It’s been noted that South Louisiana’s locals suffer through Thanksgiving, Christmas and New Year’s just to get to Mardi Gras season. Also known as Carnival, this is the month-long preparation for the fasts of Lent in heavily-Catholic South Louisiana. On the Monday before and on Fat Tuesday itself, all state offices, local businesses and parade route roads are closed. Even kids and students get a few days out of school to participate in the festivities!
Mardi Gras is taken very seriously—the celebrations are more important to the culturally proud Creole and Cajun population than any of our nation’s holidays.
The celebration commences on Epiphany (12 days after Christmas) and ends on the day before Ash Wednesday. “Mardi Gras” is French for Fat Tuesday, referring to the practice of celebrants’ last night of eating and imbibing way too much rich food, king cake and strong drink before the ritual fast of the Lenten season, which begins the next day.
Mardi Gras arrived in North America as a French Catholic tradition in 1699. The Le Moyne brothers, sent by King Louis XIV to preserve France’s claim on the territory of Louisiane, entered the mouth of the Mississippi River on the evening of March 2, 1699, or Lundi Gras.
The next day, the party proceeded upstream, where they slaughtered a native buffalo and celebrated Mardi Gras. In honor of the holiday, the brothers named the spot Point du Mardi Gras and called the nearby tributary Bayou Mardi Gras.
In New Orleans and the surrounding areas, the holiday has since been celebrated with opulent floats from krewes in lively and historic parades, flamboyantly-costumed performers throwing beads, doubloons and coconuts, accompanied by festive music from famous brass marching bands. The revelries last for over a month and not even this year’s mid-carnival Superbowl in the Big Easy put a dent in the celebrations.
There is a widely held impression of gigantic go-cups of inexpensive beer or even larger cups of potent, rum-fueled cocktails as the long-established liquid refreshment of choice for both locals and tourists. In reality a new tradition has been taking root since 1990—great seasonally-crafted beers to help lubricate the region’s pre-Lenten celebrations.
Abita Brewing Co. | Mardi Gras Bock
Abita Brewing Co. has been brewing their Mardi Gras Bock since 1990. Abita’s President David Blossman says, “The Mardi Gras Bock is a great way to lead the parade of our seasonal brews every January. We wanted to brew something that was well suited to Carnival season and all the celebrations that go with it. Mardi Gras Bock’s rich, malt flavor and full body make it a great choice, and the higher alcohol content helps you feel a little warmer for the cool festive nights.”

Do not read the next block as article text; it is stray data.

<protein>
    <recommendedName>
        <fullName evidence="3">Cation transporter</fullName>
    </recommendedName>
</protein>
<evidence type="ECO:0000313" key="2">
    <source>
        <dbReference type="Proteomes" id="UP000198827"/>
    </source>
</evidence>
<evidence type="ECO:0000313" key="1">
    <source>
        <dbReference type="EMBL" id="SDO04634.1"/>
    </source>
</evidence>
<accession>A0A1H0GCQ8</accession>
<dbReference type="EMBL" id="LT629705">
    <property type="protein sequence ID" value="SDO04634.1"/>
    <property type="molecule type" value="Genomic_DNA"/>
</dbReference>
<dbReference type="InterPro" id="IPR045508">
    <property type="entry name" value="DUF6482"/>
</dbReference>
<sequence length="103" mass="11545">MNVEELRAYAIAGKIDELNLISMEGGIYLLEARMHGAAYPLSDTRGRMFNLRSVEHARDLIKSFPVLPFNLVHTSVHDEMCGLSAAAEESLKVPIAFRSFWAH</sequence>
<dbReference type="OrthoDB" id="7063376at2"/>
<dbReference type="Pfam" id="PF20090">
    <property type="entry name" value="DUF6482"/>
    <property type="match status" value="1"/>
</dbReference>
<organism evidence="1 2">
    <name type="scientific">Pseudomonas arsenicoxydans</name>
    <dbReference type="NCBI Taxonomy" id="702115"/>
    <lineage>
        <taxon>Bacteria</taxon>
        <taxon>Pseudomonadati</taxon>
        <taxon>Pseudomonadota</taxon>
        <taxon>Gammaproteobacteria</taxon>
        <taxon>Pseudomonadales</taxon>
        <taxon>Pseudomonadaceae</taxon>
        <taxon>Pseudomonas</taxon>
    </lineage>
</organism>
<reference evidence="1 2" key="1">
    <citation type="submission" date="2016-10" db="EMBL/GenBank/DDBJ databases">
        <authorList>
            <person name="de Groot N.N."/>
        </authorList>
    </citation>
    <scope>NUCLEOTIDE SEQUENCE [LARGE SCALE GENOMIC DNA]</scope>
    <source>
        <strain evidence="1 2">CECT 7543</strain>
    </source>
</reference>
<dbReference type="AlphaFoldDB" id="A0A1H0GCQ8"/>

This beer is similar to a German-style Maibock and is brewed with Pale, Pilsener and Caramel malts and German Perle hops. Abita celebrates the beer’s release every year with special release parties and pub crawls.
NOLA Brewing | Flambeau Red Ale
New Orleans-based NOLA Brewing’s seasonal is Flambeau Red Ale, a super hoppy red ale made in honor of the Flambeau who have lit the way for parades in New Orleans since the earliest Mardi Gras celebrations. Lighting up the sky with blazing torches, the Flambeau serve as beacons for parade-goers to better enjoy the spectacle of nighttime festivities.
NOLA Brewing’s President Kirk Coco says that, “Flambeau Red always premiers the day of Krewe de Vieux, the first Mardi Gras parade of the season in New Orleans, which is also the only parade that winds its way through the French Quarter.” Flambeau Red is available on tap throughout South Louisiana and is 5.7 percent ABV and upwards of 60 IBUs. Kirk says that the beaucoup IBUs in their Mardi Gras beer give the season a “hop” to start on.
Bayou Teche Brewing | Courir de Mardi Gras
In the more rural areas of Southwest Louisiana known as Acadiana by its French-speaking Cajun inhabitants, Mardi Gras is celebrated quite differently. With origins in rural and medieval France, Bayou Teche Brewing’s Louis Michot said that, “Several rural Cajun communities still celebrate the traditional Courir de Mardi Gras.”
Although there are variations, Michot explains that, “Each Courir has a Le Capitaine who leads masked and costumed revelers on horseback to beg and gather ingredients for the large communal gumbo that lies at the end of their journey.” A prized ingredient is a live chicken, which is often thrown into the air for the celebrants to chase through muddy fields.
Brewmaster Gar Hatcher said that, “Bayou Teche Brewing’s Courir de Mardi Gras is our artisanal version of the elegant French ale known as Biere de Mars. Courir de Mardi Gras is crafted with Pilsener, Munich and a large dose of Wheat malt.”
No two places in South Louisiana celebrate Mardi Gras the same. From decadent parades of ornately costumed performers to chicken-chasing trail rides through the countryside, each region has a unique way of marking the Tuesday that falls before Ash Wednesday. Despite the differences, everyone seems to agree that the celebrations are better when paired with a seasonally-brewed Mardi Gras beer from one of South Louisiana’s craft breweries.